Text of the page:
Muftirat:

The muftirat are those things from which it is obligatory to refrain during the fast, from dawn to sunset. They are:

  • Eating and drinking (shurb) deliberately. Both invalidate the fast and necessitate qada’ in the opinion of all the schools, though they differ as to whether kaffarah is also wajib. The Hanafis and the Imamis require it, but not the Shafi’is and the Hanbalis. A person who eats and drinks by an oversight is neither liable to qada’ nor kaffarah, except in the opinion of the Malikis, who only require its qada’.  Included in shurb [ drinking] is inhaling tobacco (smoking)
  • Sexual intercourse, when deliberate, invalidates the fast and makes one liable to qada’ and kaffarah, in the opinion of all the schools. The kaffarah is the manumission of a slave, and if that is not possible, fasting for two consecutive months; if even that is not possible, feeding sixty poor persons. The Imamis and the Malikis allow an option between any one of these; i.e. a mukallaf may choose between freeing a slave, fasting or feeding the poor. The Shafi’is, Hanbalis and Hanafis impose kaffarah in the above-mentioned order; i.e. releasing a slave is specifically wajib, and in the event of incapacity fasting becomes wajib. If that too is not possible, giving food to the poor becomes wajib.

    The lmamis state: All the three kaffarahs become wajib together if the act breaking the fast (muftir) is itself haram, such as eating any-thing usurped (maghsub), drinking wine, or fornicating. As to sexual intercourse by oversight, it does not invalidate the fast in the opinion of the Hanafis, Shafi’s and Imamis, but it does according to the Hanbalis and the Malikis.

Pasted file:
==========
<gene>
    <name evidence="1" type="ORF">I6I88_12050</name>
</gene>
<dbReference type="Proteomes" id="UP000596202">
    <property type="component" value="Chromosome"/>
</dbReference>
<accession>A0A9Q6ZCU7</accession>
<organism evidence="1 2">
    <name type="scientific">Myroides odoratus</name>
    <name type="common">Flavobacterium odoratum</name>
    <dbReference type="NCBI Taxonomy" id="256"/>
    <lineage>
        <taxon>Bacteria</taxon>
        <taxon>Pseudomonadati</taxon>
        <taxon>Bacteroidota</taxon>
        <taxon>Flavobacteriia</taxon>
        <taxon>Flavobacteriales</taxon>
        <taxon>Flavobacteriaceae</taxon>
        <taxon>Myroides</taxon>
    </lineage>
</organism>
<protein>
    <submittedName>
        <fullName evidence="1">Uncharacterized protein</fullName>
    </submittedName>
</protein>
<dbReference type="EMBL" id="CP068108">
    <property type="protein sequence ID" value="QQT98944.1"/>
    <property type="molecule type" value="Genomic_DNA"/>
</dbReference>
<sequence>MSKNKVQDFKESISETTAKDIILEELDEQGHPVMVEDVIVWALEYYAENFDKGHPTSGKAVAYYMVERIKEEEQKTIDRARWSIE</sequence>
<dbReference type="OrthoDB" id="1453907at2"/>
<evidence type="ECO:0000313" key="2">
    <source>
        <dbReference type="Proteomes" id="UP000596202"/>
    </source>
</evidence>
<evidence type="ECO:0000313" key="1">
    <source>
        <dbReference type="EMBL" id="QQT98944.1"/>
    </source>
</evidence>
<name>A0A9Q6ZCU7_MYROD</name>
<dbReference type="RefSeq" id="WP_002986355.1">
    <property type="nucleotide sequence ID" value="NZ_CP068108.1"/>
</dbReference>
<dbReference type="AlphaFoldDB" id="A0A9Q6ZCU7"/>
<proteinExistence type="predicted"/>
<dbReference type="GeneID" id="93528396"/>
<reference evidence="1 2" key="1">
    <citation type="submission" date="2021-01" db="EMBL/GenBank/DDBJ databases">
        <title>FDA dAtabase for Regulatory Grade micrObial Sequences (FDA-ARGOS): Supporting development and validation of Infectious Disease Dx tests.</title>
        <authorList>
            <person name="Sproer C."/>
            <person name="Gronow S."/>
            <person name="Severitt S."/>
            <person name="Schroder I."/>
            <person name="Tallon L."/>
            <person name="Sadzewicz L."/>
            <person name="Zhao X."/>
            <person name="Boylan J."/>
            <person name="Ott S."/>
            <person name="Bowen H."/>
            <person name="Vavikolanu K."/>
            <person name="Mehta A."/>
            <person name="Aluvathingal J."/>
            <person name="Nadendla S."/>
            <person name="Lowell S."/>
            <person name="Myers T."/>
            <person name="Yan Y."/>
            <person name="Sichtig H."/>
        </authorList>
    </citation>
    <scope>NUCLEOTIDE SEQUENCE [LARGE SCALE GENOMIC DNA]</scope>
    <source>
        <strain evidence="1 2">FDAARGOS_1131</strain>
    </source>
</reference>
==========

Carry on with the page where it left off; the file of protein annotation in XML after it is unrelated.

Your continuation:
• Seminal emission (masturbation; al-‘istimna’): There is consensus that it invalidates the fast if caused deliberately. The Hanbalis say: If madhy is discharged due to repeated sensual glances and the like the fast will become invalid. The four schools say: Seminal emission will necessitate qada’ without kaffarah.  The Imamis observe: It requires both qada ‘ and kaffarah.
  • Vomiting: It invalidates the fast if deliberate, and in the opinion of the Imamis, Shafi’is and Malikis, also necessitates qada’. The Hanafis state: Deliberate vomiting does not break the fast unless the quantity vomited fills the mouth. Two views have been narrated from Imam Ahmad. The schools concur that involuntary vomiting does not invalidate the fast.
  • Cupping (hijamah) is muftir only in the opinion of the Hanbalis, who observe: The cupper and his patient both  break the fast.
  • Injection (of vitamines or other nutritions) invalidates the fast and requires qada’ in the opinion of all the schools. Imami legists observe: It also requires kaffarah if taken without an emergency.
  • Inhaling a dense cloud of suspended dust invalidates the fast only in the opinion of the Imamis. They say: If a dense suspended dust, such as flour or something of the kind, enters the body the fast is rendered invalid, because it is something more substantial than an injection or tobacco smoke which are also invalidating.
  • Application of kohl invalidates the fast only in the opinion of the Malikis, provided it is applied during the day and its taste is felt in the throat.
  • The intention to discontinue the fast: If a person intends to discontinue his fast and then refrains from doing so, his fast is considered invalid in the opinion of the lmamis and Hanbalis; not so in the opinion of the other schools.
  • Most Imamis state: Fully submerging the head, alone or together with other parts of the body, under water invalidates the fast and necessitates both qada’ and kaffarah. The other schools consider it inconsequential.
  • The Imamis observe: A person who deliberately remains in the state of janabah after the dawn during the month of Ramadan, his fast will be invalid and its qada’ as well as kaffarah will be wajib upon him. The remaining schools state- His fast remains valid and he is not liable to anything.
  • The Imamis observe: A person who deliberately ascribes some- thing falsely to God or the Messenger (S) (i.e. if he speaks or writes that God or the Messenger said so and so or ordered such and such a thing while he is aware that it is not true), his fast will be invalid and he will be liable to its qada’ as well as a kaffarah. A group of Imami
    legists go further by requiring of such a fabricator the kaffarah of freeing a slave, fasting for two months, and feeding sixty poor persons. This shows the ignorance or malice of those who say that the Imamis consider it permissible to forge lies against God and His Messenger (S).